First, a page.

Toronto filmmaker Daniel Rohr has observed criminals, murderers, and Kremlin spies, so you’d think a few would piss the guy off. after the exit Navalny Much of the tension exploded last Sunday night at the Dolby Theater in Los Angeles, as Ahmir “Questlove” Thompson read out for Best Documentary Feature at the 95th Annual Academy Awards.
“I put my wife’s hand on my chest to feel how fast my heart is beating,” the director recalls.
Rohr wasn’t worried about palpitations. At just 29, the Canadian filmmaker is now forever sealed in the Oscar history book, responsible for not only directing an Academy-approved documentary chronicling the struggles of Vladimir Putin’s number one enemy, opposition politician Alexei Navalny, but also for delivering one of his most memorable acceptance speeches. thriller of all time. The Modern History of the Academy Awards.
“Alexei, the world has not forgotten your vital message to all of us,” Roh said on stage as he accepted the award. We cannot, we must not be afraid to oppose tyrants and despotism. Wherever she raises her head.
Just 12 hours after his impressive win, Roh spoke to The Globe and Mail about the Oscar whirlwind.
How did you handle your expectations ahead of Sunday night’s party?
I entered the show not expecting to win, but I’m not ashamed to say I want the opportunity to say something in front of the whole world. That’s why I was so hopeful and anxious. Our fellow nominees’ films have been fantastic, Four Master Classes of Reality Cinema. You could have gone another way.
Was it always planned that Navalny’s wife, Yulia, would perform on stage?
It wasn’t a long shot in the making, but we did chat with the film crew about how we’d like to handle the moment if we win. We felt it was appropriate for me to speak on behalf of the team, and if Yulia is up to it, she can also deliver a brief message to the world. I was so happy to allow this exciting and meaningful moment.
Follow me all night from the moment your movie wins.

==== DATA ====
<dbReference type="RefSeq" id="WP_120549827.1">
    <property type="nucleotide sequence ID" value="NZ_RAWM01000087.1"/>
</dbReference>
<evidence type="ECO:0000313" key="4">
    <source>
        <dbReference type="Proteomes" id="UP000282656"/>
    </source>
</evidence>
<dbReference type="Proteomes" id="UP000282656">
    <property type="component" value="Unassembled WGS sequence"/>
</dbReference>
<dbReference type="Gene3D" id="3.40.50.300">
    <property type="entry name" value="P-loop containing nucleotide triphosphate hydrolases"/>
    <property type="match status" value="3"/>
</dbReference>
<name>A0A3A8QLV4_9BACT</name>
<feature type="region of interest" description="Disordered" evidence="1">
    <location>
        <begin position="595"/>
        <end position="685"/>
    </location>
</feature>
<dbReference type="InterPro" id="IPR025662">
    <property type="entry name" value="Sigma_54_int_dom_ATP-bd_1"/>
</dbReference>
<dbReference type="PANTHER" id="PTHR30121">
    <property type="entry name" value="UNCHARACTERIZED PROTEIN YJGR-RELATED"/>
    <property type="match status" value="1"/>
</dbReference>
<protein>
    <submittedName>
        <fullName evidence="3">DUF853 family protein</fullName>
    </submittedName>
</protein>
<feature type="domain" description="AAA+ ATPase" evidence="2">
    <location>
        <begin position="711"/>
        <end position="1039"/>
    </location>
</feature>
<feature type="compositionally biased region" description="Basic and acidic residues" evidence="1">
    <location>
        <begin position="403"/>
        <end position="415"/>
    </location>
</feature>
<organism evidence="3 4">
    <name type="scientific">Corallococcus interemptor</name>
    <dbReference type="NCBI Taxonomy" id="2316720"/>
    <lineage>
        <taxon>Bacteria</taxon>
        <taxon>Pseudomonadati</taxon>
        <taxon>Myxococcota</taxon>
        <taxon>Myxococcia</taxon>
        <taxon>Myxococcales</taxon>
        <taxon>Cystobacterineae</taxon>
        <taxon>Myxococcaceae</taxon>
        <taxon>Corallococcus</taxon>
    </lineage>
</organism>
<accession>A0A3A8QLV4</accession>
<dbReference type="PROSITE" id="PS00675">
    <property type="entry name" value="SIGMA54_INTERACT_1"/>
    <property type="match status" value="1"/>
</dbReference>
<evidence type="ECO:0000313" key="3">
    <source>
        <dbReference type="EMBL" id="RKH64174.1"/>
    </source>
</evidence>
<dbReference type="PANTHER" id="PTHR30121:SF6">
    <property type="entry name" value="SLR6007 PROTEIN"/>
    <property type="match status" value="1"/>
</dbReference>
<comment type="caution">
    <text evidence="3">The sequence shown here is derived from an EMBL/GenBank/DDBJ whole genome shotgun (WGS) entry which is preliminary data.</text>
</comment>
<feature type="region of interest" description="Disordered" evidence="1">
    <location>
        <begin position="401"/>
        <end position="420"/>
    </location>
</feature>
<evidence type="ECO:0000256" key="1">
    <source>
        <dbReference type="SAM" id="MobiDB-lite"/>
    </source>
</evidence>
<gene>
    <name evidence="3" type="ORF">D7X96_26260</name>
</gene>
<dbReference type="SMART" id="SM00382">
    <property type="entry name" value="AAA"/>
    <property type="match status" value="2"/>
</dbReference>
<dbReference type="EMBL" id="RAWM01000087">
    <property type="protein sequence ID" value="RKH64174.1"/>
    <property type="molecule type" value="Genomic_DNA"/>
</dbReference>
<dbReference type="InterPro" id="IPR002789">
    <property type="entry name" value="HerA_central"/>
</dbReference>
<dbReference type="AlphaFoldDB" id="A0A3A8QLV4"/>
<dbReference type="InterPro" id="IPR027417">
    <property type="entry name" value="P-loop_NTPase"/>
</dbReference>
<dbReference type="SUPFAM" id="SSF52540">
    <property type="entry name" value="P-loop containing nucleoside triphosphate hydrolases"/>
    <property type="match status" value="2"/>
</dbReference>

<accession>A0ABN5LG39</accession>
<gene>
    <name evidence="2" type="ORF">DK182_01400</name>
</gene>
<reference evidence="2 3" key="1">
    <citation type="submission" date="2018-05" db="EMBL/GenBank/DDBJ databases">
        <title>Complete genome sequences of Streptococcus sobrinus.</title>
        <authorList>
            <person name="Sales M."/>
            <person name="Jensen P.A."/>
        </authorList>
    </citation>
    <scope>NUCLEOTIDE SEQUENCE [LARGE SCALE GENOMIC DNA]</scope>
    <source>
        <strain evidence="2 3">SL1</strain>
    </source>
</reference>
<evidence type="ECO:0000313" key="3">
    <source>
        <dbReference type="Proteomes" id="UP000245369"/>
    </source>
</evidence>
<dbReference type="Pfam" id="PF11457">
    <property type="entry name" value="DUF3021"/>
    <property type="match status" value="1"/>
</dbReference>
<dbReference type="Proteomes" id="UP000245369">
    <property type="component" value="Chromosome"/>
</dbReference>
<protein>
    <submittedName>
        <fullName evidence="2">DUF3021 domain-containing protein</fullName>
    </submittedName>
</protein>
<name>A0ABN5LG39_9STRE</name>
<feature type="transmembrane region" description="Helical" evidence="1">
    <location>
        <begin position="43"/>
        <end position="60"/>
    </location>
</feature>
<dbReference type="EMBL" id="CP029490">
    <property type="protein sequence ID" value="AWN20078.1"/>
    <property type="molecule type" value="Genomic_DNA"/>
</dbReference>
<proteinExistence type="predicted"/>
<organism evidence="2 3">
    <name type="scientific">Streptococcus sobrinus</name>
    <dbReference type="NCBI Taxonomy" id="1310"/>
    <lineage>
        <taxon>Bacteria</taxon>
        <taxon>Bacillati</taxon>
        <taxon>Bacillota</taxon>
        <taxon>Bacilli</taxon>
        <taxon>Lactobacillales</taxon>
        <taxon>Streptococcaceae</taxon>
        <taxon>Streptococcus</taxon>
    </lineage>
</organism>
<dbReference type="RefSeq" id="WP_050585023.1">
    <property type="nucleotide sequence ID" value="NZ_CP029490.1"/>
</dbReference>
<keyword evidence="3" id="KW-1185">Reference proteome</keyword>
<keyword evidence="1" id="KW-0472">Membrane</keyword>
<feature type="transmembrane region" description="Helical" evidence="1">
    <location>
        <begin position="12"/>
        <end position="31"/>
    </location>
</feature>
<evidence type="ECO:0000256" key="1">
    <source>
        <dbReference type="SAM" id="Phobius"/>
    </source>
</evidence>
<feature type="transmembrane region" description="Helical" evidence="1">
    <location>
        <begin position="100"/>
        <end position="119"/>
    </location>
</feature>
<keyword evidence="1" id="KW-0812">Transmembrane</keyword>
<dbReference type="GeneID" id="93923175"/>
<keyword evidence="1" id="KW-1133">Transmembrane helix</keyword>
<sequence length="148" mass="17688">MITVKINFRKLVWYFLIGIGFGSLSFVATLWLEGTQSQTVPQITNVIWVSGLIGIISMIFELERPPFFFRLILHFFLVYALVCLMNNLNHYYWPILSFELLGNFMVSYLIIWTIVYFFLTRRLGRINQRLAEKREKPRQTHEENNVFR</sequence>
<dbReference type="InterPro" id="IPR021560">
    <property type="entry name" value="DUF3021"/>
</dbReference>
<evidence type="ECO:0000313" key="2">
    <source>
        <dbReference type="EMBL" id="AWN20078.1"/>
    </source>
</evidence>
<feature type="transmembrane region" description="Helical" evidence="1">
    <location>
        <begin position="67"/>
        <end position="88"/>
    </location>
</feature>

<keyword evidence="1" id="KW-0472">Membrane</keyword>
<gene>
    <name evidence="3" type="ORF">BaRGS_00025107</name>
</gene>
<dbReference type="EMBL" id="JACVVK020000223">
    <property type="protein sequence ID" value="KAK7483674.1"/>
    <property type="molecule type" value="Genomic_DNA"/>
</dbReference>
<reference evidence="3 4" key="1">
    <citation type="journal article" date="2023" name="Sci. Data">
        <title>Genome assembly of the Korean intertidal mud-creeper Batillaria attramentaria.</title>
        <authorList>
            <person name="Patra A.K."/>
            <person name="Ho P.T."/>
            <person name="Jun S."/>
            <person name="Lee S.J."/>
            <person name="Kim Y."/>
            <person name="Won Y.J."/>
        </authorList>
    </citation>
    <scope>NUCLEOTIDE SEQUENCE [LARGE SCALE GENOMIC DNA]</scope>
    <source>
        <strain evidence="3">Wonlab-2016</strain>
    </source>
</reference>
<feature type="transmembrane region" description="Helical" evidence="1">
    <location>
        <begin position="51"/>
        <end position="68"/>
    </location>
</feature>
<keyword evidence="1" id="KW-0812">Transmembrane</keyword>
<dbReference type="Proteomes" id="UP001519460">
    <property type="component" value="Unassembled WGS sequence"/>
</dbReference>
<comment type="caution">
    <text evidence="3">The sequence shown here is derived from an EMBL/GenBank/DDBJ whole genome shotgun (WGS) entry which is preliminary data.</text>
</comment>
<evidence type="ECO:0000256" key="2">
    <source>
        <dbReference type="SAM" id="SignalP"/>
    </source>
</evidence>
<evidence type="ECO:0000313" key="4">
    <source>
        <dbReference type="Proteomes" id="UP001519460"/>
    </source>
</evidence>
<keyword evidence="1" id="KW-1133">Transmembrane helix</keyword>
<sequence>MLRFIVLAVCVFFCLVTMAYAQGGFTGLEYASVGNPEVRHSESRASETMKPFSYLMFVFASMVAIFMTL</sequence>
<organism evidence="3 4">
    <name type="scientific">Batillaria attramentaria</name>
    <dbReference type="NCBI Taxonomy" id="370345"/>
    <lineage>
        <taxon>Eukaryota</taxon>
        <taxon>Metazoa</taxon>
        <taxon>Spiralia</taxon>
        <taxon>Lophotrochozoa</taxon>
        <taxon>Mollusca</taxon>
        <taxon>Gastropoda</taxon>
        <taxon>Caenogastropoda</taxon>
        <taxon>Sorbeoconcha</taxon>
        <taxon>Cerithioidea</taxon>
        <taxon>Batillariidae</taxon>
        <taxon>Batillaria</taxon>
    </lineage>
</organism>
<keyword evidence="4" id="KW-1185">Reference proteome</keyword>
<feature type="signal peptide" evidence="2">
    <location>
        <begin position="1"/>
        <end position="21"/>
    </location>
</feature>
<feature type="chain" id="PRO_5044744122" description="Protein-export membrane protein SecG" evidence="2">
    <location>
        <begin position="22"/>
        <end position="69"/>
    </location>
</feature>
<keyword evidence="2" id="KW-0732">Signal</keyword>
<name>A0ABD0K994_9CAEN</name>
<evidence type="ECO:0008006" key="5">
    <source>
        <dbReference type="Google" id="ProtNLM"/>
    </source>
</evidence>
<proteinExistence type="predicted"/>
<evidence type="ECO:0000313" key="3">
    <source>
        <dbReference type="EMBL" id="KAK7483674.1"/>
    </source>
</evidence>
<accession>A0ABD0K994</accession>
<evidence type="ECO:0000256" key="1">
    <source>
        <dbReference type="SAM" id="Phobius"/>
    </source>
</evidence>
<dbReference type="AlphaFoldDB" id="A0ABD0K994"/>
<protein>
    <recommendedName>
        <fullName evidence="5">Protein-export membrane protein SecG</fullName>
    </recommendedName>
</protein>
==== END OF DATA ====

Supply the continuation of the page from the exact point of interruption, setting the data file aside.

It was the most extraordinary dream whirlwind, a surreal moment to end two years of an already extraordinary dream whirlwind. When we got off the stage, I was shocked. I don’t think I’ve ever been really shocked. I was crying, and Yulia was crying. I just wished Alexei was with us.
We go upstairs to get to this thing called “Winners Hallway”, something you really want to get into, that takes you to the press room. Ke Huy Quan Everything is everywhere at once He was walking toward us and I jumped into his arms to hug him. We were stunned and amazed.
I saw the two children who were created Bye Irish [which won the Oscar for Best Live-Action Short Film] We were all shocked. They’re 26, I’m 29 – I’m talking about imposter syndrome. Then I kiss Jamie Lee Curtis. If you’re there, you’ll spend an evening in this little club of people who’ve climbed the highest mountain – the movie Everest. You are blessed with pride and joy for one another.
When you were a kid in Toronto, was this your Mount Everest?
I don’t know, maybe if I was 15 or 16 when I came home from Etobicoke School of the Arts on the Underground, I’d think what it looked like, but I wasn’t a big fan of the Oscars, and I was never really drawn to the glitz and glamour. That’s not why I’m doing this job. It’s a coincidence that I ended up there. If you start making movies, especially documentaries, because you want to get to the top of the mountain, forget about it.
Do you have any sense when Alexei Navalny realizes victory?
I understand he already knows that, but I look forward to hearing his comments on that. I think he will be really excited.
Navalny is available to stream now on Crave.